It's also unfair that most of the other characters are so silly and shrill, because it stacks the deck in Cappy's favor. Just because they're wrong doesn't make him right. More problematic is the film's nasty misogynist streak. One persistent theme is that women need macho men to yell at them, boss them around, and overtake them physically. "You have no choice" isn't a line that should be used in a romantic way, but it is here.

Anyway, this thing is strictly routine as far as production values and direction. It's obviously a vehicle for Brennan, who's a little scrawnier than I'm used to seeing him, but there are a couple of mildly interesting people in the cast. I'm probably one of the few people in the world who get excited when Lyle Talbot's name appears in the opening credits of a movie. A bland, somewhat stocky supporting actor, Talbot somehow became part of Ed Wood's repertory company in the 1950s. Stuffy, spoiled Mrs. Peasley should be a fun character, but the actress who plays her, Georgia Caine, is no Margaret Dumont, aka Hollywood's daffy dowager par excellence.

Meanwhile, though, Mystery Science Theater 3000 fans might just be interested to know that one of the smaller roles in the film, a sailor on Waldo Bottomly's ship, is played by the same guy who was the suck-up salesman Jimmy in the short industrial film Hired! (Jam Handy Productions, 1940).

Poopdeck Pappy
Is it funny: Sorry, but I'm going to have to say no. Affairs of Cappy Ricks broke a streak for me in that it was the first film in the collection that didn't make me laugh out loud even once.

Your appreciation for this flick will largely depend on your level of enjoyment of Walter Brennan in the title role. Me, I found him tiresome after a few minutes -- nowhere near as funny as The Simpsons' Captain McAllister. Some of the things that bother Cappy are so mild that I had no idea why he was making such a big deal of them. He comes home to find the place now has a few small knickknacks on the shelves and some modest paintings on the wall, and he rants about all the "trick decorations." The movie backs him up all the way on this, but I didn't see the problem.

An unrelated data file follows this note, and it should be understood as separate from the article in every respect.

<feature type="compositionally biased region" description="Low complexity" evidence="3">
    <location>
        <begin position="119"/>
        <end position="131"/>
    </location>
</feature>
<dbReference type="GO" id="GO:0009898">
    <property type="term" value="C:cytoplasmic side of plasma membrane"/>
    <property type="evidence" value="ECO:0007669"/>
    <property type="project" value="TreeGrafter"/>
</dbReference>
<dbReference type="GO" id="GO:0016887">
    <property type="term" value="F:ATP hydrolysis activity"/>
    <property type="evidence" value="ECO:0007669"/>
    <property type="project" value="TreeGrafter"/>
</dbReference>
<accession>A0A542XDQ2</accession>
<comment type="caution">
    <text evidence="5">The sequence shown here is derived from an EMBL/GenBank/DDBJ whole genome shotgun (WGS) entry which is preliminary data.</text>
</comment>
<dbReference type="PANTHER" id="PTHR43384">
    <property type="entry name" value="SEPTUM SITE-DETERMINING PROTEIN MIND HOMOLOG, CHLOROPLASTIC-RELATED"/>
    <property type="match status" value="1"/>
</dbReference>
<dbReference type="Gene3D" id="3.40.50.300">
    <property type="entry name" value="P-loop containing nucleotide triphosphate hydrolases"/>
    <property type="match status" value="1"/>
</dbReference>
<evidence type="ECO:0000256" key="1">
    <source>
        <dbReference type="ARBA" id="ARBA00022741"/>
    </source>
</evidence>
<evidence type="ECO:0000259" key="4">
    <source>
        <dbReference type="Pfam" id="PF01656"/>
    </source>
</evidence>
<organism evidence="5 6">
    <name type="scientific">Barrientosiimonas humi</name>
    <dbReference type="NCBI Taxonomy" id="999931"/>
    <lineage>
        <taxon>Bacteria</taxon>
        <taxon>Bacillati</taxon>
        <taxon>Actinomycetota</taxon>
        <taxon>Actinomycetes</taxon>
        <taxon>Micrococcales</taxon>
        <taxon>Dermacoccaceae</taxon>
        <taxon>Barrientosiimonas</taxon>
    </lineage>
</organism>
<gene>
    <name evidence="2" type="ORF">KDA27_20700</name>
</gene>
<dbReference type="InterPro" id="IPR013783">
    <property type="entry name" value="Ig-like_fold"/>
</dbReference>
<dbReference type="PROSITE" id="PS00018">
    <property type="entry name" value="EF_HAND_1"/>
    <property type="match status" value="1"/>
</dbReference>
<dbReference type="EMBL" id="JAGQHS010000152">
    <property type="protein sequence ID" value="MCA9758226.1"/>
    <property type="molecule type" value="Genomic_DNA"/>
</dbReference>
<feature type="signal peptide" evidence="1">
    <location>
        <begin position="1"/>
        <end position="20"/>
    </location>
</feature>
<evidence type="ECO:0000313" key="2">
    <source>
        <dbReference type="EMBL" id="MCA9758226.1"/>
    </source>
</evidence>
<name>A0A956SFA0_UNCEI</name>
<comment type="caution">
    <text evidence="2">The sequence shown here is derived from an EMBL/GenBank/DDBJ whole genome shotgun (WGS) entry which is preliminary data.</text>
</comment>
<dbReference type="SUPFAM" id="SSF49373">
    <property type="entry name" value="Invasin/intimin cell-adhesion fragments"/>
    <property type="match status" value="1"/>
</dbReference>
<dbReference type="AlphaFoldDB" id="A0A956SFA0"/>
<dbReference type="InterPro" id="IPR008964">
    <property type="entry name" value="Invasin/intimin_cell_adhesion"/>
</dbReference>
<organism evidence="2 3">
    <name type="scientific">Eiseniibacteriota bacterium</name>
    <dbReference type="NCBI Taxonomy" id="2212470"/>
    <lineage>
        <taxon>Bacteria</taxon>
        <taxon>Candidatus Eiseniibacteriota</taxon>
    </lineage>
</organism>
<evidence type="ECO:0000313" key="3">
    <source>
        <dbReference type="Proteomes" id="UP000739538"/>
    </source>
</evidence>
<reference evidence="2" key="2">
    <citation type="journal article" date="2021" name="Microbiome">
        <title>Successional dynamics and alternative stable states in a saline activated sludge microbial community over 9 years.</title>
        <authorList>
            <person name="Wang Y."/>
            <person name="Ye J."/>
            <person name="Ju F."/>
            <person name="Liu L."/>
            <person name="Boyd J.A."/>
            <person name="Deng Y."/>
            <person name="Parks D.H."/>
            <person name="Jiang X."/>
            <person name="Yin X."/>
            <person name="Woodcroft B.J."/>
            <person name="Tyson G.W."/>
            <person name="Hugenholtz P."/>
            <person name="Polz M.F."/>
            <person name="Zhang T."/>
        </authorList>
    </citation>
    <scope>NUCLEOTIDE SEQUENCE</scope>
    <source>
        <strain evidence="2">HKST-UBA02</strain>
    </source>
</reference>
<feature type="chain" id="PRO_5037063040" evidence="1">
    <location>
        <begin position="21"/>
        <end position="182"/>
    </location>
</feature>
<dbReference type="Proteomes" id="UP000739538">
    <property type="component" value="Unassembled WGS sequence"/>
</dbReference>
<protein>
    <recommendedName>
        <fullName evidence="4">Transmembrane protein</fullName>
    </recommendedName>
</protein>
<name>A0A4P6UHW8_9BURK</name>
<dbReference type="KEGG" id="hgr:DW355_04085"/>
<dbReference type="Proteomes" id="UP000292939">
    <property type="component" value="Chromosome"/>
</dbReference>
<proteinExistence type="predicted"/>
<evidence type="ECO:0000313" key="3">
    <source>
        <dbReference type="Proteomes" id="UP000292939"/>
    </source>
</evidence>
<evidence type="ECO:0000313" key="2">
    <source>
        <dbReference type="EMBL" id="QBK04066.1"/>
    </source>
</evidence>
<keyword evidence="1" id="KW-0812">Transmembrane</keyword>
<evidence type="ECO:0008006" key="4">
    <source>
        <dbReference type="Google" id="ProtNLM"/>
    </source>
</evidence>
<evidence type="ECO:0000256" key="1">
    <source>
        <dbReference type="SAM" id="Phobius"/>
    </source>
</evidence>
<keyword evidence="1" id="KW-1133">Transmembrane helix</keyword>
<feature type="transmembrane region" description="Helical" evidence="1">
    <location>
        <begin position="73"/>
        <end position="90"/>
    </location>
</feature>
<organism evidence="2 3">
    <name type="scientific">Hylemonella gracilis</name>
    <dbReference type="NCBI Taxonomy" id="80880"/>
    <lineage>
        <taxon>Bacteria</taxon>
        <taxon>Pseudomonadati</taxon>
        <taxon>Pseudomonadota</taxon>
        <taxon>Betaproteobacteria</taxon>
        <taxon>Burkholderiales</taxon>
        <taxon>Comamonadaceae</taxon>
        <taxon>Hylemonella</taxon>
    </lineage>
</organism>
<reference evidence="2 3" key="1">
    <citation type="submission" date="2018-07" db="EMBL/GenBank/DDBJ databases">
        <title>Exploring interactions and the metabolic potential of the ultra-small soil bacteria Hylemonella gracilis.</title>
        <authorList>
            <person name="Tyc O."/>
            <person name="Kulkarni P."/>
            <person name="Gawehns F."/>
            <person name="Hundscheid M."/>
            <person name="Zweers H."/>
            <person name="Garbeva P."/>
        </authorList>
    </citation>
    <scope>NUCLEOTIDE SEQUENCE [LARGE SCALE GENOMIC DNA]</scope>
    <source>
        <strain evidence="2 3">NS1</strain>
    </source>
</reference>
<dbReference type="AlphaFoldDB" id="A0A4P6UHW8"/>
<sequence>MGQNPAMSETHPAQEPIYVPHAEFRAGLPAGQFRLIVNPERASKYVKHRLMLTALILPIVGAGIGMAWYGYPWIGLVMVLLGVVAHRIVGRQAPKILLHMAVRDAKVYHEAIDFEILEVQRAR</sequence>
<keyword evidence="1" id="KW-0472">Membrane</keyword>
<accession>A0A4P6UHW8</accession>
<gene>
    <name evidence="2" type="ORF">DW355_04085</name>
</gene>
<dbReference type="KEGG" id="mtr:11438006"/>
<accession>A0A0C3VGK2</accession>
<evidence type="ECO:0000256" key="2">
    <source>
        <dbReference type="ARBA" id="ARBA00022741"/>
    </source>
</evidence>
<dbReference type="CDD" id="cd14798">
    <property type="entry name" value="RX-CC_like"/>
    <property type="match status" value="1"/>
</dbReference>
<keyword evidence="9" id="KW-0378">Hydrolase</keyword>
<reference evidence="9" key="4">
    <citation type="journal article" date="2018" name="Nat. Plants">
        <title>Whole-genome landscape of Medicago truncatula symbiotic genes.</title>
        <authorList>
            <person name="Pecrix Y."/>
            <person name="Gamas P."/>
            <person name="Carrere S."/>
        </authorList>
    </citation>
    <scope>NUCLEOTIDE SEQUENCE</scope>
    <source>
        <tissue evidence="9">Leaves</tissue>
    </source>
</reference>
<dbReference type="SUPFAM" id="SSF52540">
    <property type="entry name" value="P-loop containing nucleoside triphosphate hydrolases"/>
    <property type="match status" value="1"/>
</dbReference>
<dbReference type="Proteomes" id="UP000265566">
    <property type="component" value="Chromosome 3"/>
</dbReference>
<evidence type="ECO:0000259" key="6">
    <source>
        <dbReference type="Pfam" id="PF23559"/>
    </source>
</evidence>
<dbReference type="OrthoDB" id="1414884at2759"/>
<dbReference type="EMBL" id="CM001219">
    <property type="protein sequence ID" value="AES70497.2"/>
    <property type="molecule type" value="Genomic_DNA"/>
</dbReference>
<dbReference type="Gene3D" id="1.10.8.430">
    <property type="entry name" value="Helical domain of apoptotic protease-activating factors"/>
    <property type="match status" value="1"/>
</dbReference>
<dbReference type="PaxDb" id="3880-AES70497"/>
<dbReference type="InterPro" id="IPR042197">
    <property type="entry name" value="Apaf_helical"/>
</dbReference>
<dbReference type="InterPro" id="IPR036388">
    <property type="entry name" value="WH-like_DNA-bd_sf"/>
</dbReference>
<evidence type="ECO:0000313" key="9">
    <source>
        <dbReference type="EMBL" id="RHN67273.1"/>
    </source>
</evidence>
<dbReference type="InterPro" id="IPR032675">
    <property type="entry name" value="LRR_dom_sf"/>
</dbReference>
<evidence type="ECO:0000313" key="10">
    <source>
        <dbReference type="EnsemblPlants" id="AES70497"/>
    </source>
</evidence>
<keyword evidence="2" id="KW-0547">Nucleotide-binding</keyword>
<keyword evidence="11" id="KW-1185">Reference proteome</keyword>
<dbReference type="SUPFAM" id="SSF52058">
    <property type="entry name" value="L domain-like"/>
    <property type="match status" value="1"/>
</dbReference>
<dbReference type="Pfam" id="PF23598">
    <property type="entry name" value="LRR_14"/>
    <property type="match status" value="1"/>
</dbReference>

The script has a few clever but not quite funny lines, as when Mrs. Peasley complains that she's tired of eating "fish and eggs and eggs and fish," and Ellen, her daughter-in law, reminds her: "You used to like caviar. That's eggs and fish in one!" As a lifelong Popeye fan, I suppose I should mention that Cappy Ricks reminded me a bit of Popeye's irascible father, the somewhat similarly-named Poopdeck Pappy, but E.C. Segar had the good sense to portray Pappy as a scoundrel and not a role model.

My grade: C+ (with regrets)

P.S. No negative Negro stereotypes here, but Mrs. Peasley does make some ill-advised comments about "cannibals."